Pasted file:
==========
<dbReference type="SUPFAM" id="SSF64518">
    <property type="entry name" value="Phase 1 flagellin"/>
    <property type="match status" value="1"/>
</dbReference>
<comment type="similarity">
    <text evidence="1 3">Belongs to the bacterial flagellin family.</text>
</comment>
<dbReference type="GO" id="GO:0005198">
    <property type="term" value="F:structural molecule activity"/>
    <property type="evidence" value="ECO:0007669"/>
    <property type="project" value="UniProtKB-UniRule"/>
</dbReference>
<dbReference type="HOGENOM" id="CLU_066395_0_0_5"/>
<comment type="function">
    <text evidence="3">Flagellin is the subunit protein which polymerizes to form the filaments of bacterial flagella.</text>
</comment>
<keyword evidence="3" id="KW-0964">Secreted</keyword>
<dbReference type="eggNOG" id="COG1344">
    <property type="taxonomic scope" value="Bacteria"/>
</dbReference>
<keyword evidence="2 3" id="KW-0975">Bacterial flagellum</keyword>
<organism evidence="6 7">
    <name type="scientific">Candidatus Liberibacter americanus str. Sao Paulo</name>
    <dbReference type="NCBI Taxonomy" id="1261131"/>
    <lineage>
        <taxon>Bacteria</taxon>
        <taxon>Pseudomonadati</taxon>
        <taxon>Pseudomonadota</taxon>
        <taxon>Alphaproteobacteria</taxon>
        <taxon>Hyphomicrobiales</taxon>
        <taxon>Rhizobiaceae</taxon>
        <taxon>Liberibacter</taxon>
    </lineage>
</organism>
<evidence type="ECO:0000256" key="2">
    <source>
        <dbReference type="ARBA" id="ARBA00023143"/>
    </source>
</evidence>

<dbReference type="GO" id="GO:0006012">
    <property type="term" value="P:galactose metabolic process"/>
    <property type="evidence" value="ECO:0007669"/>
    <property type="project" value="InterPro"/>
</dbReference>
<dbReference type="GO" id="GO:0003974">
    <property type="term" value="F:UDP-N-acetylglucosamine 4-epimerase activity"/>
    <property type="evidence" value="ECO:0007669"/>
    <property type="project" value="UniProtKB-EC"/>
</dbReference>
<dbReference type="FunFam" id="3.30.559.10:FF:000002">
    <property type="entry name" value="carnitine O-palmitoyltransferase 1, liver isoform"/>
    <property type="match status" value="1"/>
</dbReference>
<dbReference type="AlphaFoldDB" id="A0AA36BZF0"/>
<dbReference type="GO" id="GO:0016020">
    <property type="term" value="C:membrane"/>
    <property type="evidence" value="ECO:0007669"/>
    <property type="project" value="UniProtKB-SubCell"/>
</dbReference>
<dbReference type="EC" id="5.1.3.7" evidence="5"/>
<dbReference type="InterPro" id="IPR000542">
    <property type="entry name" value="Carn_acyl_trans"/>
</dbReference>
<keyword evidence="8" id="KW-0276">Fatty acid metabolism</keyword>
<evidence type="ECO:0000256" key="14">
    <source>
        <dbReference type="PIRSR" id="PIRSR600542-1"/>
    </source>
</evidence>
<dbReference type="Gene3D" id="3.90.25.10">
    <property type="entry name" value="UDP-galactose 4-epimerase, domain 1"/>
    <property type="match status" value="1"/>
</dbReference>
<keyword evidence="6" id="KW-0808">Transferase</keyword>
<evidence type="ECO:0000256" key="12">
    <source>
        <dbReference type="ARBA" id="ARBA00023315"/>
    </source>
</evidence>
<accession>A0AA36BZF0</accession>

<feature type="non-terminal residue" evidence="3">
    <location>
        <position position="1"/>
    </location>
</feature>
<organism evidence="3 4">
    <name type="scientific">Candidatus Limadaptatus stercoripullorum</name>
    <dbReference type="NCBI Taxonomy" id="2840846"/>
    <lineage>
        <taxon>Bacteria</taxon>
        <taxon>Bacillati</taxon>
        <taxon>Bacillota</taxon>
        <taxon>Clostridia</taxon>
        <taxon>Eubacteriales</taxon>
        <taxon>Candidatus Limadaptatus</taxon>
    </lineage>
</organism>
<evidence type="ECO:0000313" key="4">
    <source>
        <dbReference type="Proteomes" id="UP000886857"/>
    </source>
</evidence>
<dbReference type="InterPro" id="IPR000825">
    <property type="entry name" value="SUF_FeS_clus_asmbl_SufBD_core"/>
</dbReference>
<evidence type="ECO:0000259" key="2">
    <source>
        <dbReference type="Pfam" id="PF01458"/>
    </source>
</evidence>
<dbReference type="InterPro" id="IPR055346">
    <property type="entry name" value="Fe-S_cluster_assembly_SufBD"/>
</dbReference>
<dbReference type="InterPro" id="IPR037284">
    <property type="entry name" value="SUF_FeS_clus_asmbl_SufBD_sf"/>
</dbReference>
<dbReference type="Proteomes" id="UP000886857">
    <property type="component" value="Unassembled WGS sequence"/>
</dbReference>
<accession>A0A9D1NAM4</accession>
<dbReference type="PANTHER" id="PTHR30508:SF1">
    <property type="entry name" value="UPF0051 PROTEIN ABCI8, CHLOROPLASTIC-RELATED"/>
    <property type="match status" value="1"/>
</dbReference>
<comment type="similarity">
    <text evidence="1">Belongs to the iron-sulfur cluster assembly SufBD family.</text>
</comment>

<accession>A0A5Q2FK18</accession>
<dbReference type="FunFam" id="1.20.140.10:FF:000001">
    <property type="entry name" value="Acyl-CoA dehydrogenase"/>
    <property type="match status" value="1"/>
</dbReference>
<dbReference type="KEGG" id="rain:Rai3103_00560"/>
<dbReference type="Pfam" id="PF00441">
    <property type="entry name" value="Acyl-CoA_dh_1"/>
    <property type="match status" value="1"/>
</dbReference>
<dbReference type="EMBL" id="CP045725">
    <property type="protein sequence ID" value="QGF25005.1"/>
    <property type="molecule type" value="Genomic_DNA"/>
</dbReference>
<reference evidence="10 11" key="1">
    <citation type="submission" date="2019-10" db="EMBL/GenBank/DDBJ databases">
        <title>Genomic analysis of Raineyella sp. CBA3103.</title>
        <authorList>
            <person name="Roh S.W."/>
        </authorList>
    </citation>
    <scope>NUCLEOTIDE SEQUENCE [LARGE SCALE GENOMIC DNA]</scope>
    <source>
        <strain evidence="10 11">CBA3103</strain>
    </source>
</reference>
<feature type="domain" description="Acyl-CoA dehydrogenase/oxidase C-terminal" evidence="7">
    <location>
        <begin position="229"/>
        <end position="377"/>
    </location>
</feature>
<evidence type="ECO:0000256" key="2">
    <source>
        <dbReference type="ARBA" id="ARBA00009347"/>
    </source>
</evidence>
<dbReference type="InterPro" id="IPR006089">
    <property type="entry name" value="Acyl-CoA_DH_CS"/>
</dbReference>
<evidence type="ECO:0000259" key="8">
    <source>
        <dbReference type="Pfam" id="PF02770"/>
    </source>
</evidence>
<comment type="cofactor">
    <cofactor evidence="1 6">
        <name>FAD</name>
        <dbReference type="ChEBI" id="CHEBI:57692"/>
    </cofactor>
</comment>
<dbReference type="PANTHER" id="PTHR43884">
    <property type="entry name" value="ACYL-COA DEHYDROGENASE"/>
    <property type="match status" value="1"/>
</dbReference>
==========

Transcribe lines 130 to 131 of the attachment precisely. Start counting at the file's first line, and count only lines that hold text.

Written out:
    <property type="entry name" value="Acyl-CoA dehydrogenase"/>
    <property type="match status" value="1"/>